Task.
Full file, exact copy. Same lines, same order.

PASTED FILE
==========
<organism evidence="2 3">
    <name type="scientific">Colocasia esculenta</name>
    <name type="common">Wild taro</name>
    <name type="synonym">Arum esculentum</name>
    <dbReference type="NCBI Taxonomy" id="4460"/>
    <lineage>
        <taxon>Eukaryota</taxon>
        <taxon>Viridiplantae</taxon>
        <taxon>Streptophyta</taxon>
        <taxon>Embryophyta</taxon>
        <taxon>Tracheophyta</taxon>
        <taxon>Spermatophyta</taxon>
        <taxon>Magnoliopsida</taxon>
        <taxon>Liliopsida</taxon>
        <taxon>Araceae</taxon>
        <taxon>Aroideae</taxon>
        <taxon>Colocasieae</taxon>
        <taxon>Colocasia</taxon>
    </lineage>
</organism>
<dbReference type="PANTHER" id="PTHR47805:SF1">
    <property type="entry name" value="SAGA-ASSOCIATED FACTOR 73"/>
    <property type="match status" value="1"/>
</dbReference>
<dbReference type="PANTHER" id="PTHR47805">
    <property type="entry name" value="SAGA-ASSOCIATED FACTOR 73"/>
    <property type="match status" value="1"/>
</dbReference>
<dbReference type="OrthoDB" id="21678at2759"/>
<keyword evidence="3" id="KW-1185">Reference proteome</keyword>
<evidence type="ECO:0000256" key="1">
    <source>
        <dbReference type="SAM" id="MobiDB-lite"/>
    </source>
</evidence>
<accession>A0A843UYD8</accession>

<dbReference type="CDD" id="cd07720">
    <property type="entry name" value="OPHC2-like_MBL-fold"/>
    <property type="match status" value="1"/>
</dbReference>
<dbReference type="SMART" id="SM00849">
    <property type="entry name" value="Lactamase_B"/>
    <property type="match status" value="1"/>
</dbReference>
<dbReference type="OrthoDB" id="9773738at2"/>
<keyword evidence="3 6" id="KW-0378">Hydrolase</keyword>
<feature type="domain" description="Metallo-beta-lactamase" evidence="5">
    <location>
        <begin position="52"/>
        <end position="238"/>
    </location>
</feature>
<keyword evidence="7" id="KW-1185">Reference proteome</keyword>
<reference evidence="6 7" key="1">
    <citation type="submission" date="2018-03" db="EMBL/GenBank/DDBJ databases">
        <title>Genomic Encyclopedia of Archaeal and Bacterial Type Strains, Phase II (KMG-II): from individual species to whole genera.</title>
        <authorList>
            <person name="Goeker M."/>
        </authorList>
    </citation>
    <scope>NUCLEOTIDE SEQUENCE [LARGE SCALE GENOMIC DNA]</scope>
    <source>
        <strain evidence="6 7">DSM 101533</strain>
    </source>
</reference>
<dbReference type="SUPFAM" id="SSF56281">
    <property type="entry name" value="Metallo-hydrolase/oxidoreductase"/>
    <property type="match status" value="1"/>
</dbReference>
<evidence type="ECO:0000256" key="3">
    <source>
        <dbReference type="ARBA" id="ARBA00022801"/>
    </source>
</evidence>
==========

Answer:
<organism evidence="2 3">
    <name type="scientific">Colocasia esculenta</name>
    <name type="common">Wild taro</name>
    <name type="synonym">Arum esculentum</name>
    <dbReference type="NCBI Taxonomy" id="4460"/>
    <lineage>
        <taxon>Eukaryota</taxon>
        <taxon>Viridiplantae</taxon>
        <taxon>Streptophyta</taxon>
        <taxon>Embryophyta</taxon>
        <taxon>Tracheophyta</taxon>
        <taxon>Spermatophyta</taxon>
        <taxon>Magnoliopsida</taxon>
        <taxon>Liliopsida</taxon>
        <taxon>Araceae</taxon>
        <taxon>Aroideae</taxon>
        <taxon>Colocasieae</taxon>
        <taxon>Colocasia</taxon>
    </lineage>
</organism>
<dbReference type="PANTHER" id="PTHR47805:SF1">
    <property type="entry name" value="SAGA-ASSOCIATED FACTOR 73"/>
    <property type="match status" value="1"/>
</dbReference>
<dbReference type="PANTHER" id="PTHR47805">
    <property type="entry name" value="SAGA-ASSOCIATED FACTOR 73"/>
    <property type="match status" value="1"/>
</dbReference>
<dbReference type="OrthoDB" id="21678at2759"/>
<keyword evidence="3" id="KW-1185">Reference proteome</keyword>
<evidence type="ECO:0000256" key="1">
    <source>
        <dbReference type="SAM" id="MobiDB-lite"/>
    </source>
</evidence>
<accession>A0A843UYD8</accession>

<dbReference type="CDD" id="cd07720">
    <property type="entry name" value="OPHC2-like_MBL-fold"/>
    <property type="match status" value="1"/>
</dbReference>
<dbReference type="SMART" id="SM00849">
    <property type="entry name" value="Lactamase_B"/>
    <property type="match status" value="1"/>
</dbReference>
<dbReference type="OrthoDB" id="9773738at2"/>
<keyword evidence="3 6" id="KW-0378">Hydrolase</keyword>
<feature type="domain" description="Metallo-beta-lactamase" evidence="5">
    <location>
        <begin position="52"/>
        <end position="238"/>
    </location>
</feature>
<keyword evidence="7" id="KW-1185">Reference proteome</keyword>
<reference evidence="6 7" key="1">
    <citation type="submission" date="2018-03" db="EMBL/GenBank/DDBJ databases">
        <title>Genomic Encyclopedia of Archaeal and Bacterial Type Strains, Phase II (KMG-II): from individual species to whole genera.</title>
        <authorList>
            <person name="Goeker M."/>
        </authorList>
    </citation>
    <scope>NUCLEOTIDE SEQUENCE [LARGE SCALE GENOMIC DNA]</scope>
    <source>
        <strain evidence="6 7">DSM 101533</strain>
    </source>
</reference>
<dbReference type="SUPFAM" id="SSF56281">
    <property type="entry name" value="Metallo-hydrolase/oxidoreductase"/>
    <property type="match status" value="1"/>
</dbReference>
<evidence type="ECO:0000256" key="3">
    <source>
        <dbReference type="ARBA" id="ARBA00022801"/>
    </source>
</evidence>